I hope these two images from show how before there were roads, making a human map of the landscape…
Near Hellisnes by Fjaðrárgljúfur
…there were lavas and rivers …
… making a map at once spiritual and far beyond the human. Traversing them, each journey is its own map, or, to put it another way, every journey is a story, passed on as story. An ideal writing conference in Iceland would go to the heart of this kind of storytelling. All else follows, or leads away.
Well, Grótfjall is a handsome mountain, to be sure. Viewing it from the Njardvik Beach, its easy enough to see that some of it is down here, making the valley floor, rather than up in the sky, making its hat.
But what’s that on the mountain? A dragon? And isn’t the sod collapsing over the cliff into sea, its wings? And aren’t there dragon shapes a-plenty, in the wet-dry patterning of the cliff? You tell me. I just know that walking through this fjord as a dragon story makes every relationship significant, in the way every word and sound in poetry means more than the poem’s sense.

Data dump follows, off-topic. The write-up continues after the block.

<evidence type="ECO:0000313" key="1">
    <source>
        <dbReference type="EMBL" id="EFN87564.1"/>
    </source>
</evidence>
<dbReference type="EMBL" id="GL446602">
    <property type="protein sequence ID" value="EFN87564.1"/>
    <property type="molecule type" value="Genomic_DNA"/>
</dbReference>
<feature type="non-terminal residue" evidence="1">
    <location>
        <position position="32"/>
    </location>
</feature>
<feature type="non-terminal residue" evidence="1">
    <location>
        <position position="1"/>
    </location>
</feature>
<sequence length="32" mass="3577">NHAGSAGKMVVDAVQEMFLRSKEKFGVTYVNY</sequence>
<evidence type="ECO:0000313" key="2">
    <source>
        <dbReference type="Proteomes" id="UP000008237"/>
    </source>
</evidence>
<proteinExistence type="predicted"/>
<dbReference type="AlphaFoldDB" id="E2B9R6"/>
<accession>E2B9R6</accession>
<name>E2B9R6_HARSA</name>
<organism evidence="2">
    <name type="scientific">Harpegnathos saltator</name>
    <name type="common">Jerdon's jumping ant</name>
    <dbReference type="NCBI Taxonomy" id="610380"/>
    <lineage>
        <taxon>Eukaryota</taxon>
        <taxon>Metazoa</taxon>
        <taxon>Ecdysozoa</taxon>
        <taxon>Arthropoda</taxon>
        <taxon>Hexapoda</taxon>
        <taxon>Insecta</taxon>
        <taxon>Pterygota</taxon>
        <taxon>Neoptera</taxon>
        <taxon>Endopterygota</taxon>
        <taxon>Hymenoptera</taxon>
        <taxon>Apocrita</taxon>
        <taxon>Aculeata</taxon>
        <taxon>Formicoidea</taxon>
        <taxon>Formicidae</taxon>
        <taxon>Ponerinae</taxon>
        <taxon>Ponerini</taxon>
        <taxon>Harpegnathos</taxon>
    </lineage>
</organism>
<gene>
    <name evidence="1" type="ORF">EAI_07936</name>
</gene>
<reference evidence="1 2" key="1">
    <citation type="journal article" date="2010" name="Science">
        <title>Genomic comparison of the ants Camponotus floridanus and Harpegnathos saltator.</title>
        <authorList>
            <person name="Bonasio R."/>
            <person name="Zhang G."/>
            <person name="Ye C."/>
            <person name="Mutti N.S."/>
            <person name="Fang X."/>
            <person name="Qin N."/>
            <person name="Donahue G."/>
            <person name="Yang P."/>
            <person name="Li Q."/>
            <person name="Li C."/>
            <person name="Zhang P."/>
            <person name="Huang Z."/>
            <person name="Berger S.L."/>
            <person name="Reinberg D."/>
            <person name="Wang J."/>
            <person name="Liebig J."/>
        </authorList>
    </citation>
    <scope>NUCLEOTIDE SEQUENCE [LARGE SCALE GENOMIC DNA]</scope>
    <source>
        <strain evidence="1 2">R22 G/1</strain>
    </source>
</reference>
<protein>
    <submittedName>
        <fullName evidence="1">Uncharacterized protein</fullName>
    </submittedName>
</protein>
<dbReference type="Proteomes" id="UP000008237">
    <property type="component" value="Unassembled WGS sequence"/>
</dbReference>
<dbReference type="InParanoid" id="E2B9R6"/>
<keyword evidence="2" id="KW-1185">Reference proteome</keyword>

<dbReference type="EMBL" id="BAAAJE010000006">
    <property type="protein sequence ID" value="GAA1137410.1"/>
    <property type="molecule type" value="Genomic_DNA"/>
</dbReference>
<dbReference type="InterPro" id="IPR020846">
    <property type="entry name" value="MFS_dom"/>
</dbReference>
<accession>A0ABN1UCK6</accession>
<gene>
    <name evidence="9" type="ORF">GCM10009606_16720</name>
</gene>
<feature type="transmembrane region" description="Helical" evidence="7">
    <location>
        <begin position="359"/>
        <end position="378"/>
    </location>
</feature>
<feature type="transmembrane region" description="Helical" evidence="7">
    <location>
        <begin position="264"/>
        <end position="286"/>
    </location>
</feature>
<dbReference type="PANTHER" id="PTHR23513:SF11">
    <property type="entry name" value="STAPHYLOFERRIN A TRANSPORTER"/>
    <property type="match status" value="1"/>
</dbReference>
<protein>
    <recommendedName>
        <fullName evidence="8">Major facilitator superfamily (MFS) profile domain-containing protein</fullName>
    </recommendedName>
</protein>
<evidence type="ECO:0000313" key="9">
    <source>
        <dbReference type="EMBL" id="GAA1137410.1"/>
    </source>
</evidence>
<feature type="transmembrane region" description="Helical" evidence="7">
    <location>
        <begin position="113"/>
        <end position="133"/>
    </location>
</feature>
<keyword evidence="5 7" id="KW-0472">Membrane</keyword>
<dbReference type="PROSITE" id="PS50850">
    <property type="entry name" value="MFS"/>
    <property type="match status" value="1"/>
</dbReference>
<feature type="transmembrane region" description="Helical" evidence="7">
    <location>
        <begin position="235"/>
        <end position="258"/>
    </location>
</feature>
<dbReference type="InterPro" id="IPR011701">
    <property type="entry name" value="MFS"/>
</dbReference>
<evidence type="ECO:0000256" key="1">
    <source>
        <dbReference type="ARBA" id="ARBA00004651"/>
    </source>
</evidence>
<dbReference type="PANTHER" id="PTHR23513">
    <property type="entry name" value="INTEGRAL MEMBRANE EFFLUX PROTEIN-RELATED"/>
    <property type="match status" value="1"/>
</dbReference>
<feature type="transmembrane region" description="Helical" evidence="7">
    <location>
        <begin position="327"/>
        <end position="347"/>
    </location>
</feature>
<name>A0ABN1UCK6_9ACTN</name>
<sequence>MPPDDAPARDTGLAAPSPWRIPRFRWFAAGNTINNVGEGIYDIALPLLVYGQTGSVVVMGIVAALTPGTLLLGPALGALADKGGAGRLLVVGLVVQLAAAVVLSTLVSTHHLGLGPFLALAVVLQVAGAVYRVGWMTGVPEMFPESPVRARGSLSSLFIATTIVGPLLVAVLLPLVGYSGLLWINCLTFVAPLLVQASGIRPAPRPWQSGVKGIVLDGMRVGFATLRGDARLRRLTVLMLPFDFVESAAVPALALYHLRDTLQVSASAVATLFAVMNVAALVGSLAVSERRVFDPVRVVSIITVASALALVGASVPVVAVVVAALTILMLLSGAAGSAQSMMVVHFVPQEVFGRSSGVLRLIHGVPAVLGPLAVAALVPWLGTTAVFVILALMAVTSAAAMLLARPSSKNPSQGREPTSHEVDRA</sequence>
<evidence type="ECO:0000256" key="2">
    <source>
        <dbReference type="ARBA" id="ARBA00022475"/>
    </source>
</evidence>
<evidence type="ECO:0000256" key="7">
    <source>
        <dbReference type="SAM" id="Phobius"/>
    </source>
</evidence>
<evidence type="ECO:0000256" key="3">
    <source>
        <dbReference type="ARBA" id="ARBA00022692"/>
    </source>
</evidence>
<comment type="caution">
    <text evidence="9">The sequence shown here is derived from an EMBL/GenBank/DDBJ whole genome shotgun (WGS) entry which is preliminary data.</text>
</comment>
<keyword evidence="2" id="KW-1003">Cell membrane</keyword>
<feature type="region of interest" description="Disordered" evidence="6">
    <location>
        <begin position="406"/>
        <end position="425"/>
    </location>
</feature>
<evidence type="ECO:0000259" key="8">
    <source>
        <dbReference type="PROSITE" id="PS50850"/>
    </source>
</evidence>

If nothing else, it reveals the more of the mountains lies on the shore than in the air. A flat mountain. That’s a fine experience in climbing! But, wait, isn’t that a troll peeking out from the bottom of the cliff on the left? What’s his story?
It is good to remember that humans are prey. It keeps us on our toes.
In Iceland, so the story goes, you knew you were old enough to go fishing in a small boat on the big grey sea by how heavy of a stone you could lift. A pile of stones was much like a university examination is today. Here is the examination set at Skriðuklaustur, more for fun than anything.
Today no one goes to sea for cod in little wooden ships, but there are still lots of rocks to lift and measure yourself by, and, what’s harder, you can lift the with your mind…
The University of North Iceland
… to learn the language of the rain, now that gravity has torn them from their original story. Much fun can still be had.